19 October 2009

Another Advance Obit for Newspapers

The new Harper's has an impressionistic piece by Richard Rodriguez on the "twilight of the American newspaper." He's less interested in blaming technology for successfully supplanting print media than for inexorably stripping people of that sense of place on which newspapers seemed to depend. With virtual friends all over the world, he suggests, people are less rooted and less interested in what's happening in their immediate physical environment, and without that vital interest in locality, newspapers become meaningless. As he puts it, "When a newspaper dies in America, it is not simply that a commercial enterprise has failed; a sense of place has failed." Here's a thicker excerpt:

We no longer imagine the newspaper as a city or the city as a newspaper. Whatever I may say in the rant that follows, I do not believe the decline of newspapers has been the result solely of computer technology or of the Internet. The forces working against newspapers are probably as varied and foregone as the Model-T Ford and the birth-control pill....We might say now: Newspapers will be lost because technology will force us to acquire information in new ways. In that case, who will tell us what it means to live as citizens of Seattle or Denver or Ann Arbor [all cities that lost papers this year -- ed.] The truth is we no longer want to live in Seattle or Denver or Ann Arbor. Our inclination has led us to invent a digital cosmopolitanism that begins and ends with "I." Careening down Geary Boulevard on the 38 bus, I can talk to my dear Auntie in Delhi or I can view snapshots of my cousin's wedding in Recife or I can listen to girl-punk from Glasgow. The cost of my cyber-urban experience is disconnection from body, from city.

Rodriguez wants people to realize that their virtual lives are some sort of second-class sham, an inferior version of a reality that they're being denied by people who want to sell them some cheap alternative. This passage is an attempt to get people's populist dander up:

You know what futurists and online-ists and cut-out-the-middle-man-ists and Davos-ists and deconstructionists of every stripe want for themselves? They want exactly what they tell you you no longer need, you pathetic, overweight, disembodied Kindle reader. They want white linen tablecloths on trestle tables in the middle of vineyards on soft blowy afternoons....They want to go shopping on Saturday afternoons on the Avenue Victor Hugo....they want to see their names in hard copy in the "New Establishment" issue of Vanity Fair....they want five-star bricks and mortar and DO NOT DISTURB signs and views of the park. And in order to reserve these things for themselves they will plug up your eyes and your ears and your mouth, and if they can figure out a way to pump episodes of The Simpsons through the darkening corridors of your brain as you expire (ADD TO SHOPPING CART) they will do it.

It's a partially comforting fantasy to believe that the vanguard of unwelcome change isn't made up of true believers but cynical con men who only believe in money; if you can show that they're nothing but hucksters who've sold the hottest fashion line to a nation of emperors, you might get the masses to renounce their new fancies and return to their old ways. At the very least, such a fantasy assures you that there are still people who think and feel as you do, even if they're your mortal enemies. But even if we call Rodriguez's suspicion speculation rather than fantasy, my hunch is that it's at best only partly true. The pod people aren't necessarily ruled by some urbane cynical sensualist. At the same time, who's actually said that we mere proles can't have or shouldn't want all the things Rodriguez writes about. I must have missed that while living through the last generation. Still, if we stick to his basic point that a growing detachment from our physical homescape is a factor in the decline of newspapers, there's room for agreement. It doesn't exactly point us toward solving the problem, if we want to save newspapers, but Rodriguez never claims that there is a solution. His is one of the best feel-bad essays I've read this year.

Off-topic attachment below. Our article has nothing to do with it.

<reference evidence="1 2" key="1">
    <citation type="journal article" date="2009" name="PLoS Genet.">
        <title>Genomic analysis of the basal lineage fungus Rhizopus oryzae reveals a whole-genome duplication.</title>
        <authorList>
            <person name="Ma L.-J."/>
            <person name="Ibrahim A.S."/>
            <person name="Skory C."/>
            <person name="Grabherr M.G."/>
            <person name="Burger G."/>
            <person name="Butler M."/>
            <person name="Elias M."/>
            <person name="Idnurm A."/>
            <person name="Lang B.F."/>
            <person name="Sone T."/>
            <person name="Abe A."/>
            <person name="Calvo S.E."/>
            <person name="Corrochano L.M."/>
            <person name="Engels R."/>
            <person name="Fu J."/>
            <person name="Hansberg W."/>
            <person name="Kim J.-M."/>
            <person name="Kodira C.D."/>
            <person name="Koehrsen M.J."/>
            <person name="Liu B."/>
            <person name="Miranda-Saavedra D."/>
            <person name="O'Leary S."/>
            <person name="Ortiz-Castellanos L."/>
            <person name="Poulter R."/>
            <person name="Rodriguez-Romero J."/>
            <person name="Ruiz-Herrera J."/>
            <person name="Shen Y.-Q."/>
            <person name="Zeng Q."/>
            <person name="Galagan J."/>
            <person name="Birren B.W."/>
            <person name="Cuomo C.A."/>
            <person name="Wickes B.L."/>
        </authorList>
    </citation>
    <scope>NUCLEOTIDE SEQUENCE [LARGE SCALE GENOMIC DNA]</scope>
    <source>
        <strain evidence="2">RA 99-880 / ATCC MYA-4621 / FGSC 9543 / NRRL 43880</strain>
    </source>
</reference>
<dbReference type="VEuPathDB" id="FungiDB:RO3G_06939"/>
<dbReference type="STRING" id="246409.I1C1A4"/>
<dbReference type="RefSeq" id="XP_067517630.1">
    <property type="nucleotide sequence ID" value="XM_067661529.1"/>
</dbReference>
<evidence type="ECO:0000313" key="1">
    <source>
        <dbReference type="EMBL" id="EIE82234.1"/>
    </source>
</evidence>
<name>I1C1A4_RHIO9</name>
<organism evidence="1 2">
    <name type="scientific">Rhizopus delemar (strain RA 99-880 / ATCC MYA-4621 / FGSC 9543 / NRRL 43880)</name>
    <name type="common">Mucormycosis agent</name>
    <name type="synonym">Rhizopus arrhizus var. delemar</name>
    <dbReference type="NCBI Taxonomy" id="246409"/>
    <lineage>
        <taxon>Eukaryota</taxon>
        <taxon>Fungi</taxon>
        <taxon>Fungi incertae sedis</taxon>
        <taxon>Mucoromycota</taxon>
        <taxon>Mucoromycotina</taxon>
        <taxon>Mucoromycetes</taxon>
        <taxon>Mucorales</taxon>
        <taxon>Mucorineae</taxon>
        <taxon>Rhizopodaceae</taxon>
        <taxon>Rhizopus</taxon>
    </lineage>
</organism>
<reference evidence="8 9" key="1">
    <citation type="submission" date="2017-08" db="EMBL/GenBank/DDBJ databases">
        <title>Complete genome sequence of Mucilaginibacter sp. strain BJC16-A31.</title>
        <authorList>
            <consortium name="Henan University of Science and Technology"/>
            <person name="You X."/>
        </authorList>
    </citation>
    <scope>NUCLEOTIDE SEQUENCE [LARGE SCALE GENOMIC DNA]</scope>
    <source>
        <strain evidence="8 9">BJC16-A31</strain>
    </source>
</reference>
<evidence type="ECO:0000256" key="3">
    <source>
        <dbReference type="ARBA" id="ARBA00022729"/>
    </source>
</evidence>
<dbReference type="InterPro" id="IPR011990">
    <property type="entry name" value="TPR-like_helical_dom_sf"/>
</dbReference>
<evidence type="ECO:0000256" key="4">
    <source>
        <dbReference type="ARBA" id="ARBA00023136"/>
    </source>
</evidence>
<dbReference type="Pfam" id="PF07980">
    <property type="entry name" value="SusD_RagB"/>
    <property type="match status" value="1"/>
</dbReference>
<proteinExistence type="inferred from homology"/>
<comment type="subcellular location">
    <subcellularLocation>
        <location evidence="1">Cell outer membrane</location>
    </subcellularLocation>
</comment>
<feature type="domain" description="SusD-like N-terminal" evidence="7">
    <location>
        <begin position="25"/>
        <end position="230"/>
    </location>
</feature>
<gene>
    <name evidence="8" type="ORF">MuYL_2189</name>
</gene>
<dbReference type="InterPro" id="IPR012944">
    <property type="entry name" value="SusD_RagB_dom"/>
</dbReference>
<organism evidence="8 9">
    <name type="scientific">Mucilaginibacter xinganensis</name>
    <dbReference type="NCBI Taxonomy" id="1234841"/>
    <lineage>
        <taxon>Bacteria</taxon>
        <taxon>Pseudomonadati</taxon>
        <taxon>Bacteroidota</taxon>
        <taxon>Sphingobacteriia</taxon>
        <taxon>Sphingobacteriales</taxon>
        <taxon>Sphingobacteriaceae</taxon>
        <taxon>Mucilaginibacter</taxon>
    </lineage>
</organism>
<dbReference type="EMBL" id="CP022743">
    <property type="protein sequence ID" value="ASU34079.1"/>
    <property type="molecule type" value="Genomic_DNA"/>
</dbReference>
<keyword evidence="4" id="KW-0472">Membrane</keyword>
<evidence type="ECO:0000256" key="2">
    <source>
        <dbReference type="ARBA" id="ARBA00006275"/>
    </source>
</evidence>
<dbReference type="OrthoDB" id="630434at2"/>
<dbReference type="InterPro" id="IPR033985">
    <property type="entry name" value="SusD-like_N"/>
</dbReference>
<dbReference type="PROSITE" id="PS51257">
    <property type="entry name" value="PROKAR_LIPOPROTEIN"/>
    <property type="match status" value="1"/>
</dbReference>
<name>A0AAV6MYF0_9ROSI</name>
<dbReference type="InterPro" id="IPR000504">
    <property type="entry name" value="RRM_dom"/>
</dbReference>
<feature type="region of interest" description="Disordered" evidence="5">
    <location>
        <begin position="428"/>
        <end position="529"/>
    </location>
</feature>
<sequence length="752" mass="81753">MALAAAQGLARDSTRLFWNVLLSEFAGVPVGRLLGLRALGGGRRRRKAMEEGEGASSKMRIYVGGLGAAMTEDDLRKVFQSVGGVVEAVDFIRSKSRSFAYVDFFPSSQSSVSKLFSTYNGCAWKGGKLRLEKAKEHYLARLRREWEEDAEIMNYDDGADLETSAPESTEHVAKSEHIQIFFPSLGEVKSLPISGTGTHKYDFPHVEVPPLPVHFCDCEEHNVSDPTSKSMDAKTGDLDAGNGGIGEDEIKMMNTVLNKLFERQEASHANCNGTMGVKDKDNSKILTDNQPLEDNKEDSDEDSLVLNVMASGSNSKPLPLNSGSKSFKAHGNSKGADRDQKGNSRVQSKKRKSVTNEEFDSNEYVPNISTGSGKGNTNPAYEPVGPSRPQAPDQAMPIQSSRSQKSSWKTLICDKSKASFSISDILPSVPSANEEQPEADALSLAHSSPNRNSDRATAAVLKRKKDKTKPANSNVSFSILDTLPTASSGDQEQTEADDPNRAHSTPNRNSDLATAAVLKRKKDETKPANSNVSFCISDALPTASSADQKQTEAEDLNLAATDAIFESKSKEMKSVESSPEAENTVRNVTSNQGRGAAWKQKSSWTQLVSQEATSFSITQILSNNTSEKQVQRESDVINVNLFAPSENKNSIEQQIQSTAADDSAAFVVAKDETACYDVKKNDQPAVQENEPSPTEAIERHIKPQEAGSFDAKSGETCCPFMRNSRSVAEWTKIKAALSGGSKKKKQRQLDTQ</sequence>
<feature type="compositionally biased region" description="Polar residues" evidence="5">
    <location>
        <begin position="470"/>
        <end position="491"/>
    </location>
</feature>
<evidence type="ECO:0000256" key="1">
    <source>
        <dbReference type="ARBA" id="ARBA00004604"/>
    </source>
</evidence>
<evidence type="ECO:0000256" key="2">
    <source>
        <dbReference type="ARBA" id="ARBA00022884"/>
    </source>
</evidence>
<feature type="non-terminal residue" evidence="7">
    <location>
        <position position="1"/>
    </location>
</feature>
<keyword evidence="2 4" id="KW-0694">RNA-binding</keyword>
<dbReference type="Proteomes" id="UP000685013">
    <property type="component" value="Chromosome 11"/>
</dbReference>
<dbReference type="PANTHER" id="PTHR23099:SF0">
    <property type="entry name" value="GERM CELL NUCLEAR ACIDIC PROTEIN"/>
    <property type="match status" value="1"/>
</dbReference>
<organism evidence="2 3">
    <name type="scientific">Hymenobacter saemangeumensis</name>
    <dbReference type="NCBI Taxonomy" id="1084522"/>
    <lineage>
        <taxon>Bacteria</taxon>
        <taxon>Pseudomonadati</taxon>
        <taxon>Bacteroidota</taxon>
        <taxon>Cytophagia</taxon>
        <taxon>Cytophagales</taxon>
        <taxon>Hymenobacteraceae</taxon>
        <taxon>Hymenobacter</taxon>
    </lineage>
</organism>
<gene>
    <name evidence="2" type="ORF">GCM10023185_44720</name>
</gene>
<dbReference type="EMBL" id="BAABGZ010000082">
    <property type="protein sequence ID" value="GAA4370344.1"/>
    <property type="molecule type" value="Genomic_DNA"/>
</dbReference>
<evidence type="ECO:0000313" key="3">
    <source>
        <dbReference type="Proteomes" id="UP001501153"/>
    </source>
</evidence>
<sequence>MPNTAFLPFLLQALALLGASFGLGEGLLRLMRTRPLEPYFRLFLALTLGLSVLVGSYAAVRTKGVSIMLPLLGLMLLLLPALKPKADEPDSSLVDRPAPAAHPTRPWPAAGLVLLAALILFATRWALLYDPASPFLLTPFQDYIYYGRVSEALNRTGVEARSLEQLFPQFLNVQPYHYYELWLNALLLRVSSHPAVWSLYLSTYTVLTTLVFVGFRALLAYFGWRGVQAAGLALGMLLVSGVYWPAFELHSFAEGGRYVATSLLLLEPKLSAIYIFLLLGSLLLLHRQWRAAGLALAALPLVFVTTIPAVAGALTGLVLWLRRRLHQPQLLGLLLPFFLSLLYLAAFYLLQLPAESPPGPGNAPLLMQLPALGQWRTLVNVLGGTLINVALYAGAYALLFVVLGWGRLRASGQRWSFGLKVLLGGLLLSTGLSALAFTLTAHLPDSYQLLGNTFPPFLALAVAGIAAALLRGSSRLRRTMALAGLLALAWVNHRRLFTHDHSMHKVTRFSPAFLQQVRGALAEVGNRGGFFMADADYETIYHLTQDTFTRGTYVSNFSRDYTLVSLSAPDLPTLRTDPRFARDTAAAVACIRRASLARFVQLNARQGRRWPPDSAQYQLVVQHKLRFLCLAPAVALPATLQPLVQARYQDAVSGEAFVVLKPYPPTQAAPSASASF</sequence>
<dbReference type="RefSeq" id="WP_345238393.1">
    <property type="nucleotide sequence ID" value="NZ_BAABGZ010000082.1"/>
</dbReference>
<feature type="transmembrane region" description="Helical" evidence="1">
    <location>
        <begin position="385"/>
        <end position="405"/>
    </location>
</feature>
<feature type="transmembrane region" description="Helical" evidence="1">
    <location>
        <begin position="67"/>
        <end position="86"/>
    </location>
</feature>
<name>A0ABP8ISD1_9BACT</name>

Anonymous said...

It's called "evolution". Everything is temporal. Somethings last millions of years. Somethings last only hundreds of years or decades. Eventually all things come go extinct or evolve into a newer form. If we look at the purpose of a newspaper - which is to impart information - we can find other things which have evolved to fill that niche better than newspapers. One of the sad things about human beings is their inability to let go of the past. I suppose when the time comes that we no longer hold onto the past, we, too, will have evolved into something better.

Samuel Wilson said...

Rodriguez says that newspapers have another, to him more important purpose of helping to define people's sense of where they live, and thus, I infer, their own identity. He'd claim that none of the new information technologies fill that niche better. But I couldn't shake the feeling while reading his essay that the newspaper itself is just a substitute for defining your city by going out in it, meeting its people, checking out its institutions, etc. His pining for print may betray some level of social alienation that also makes him uncomfortable with the too-easy interaction that comes with new information and communications technology.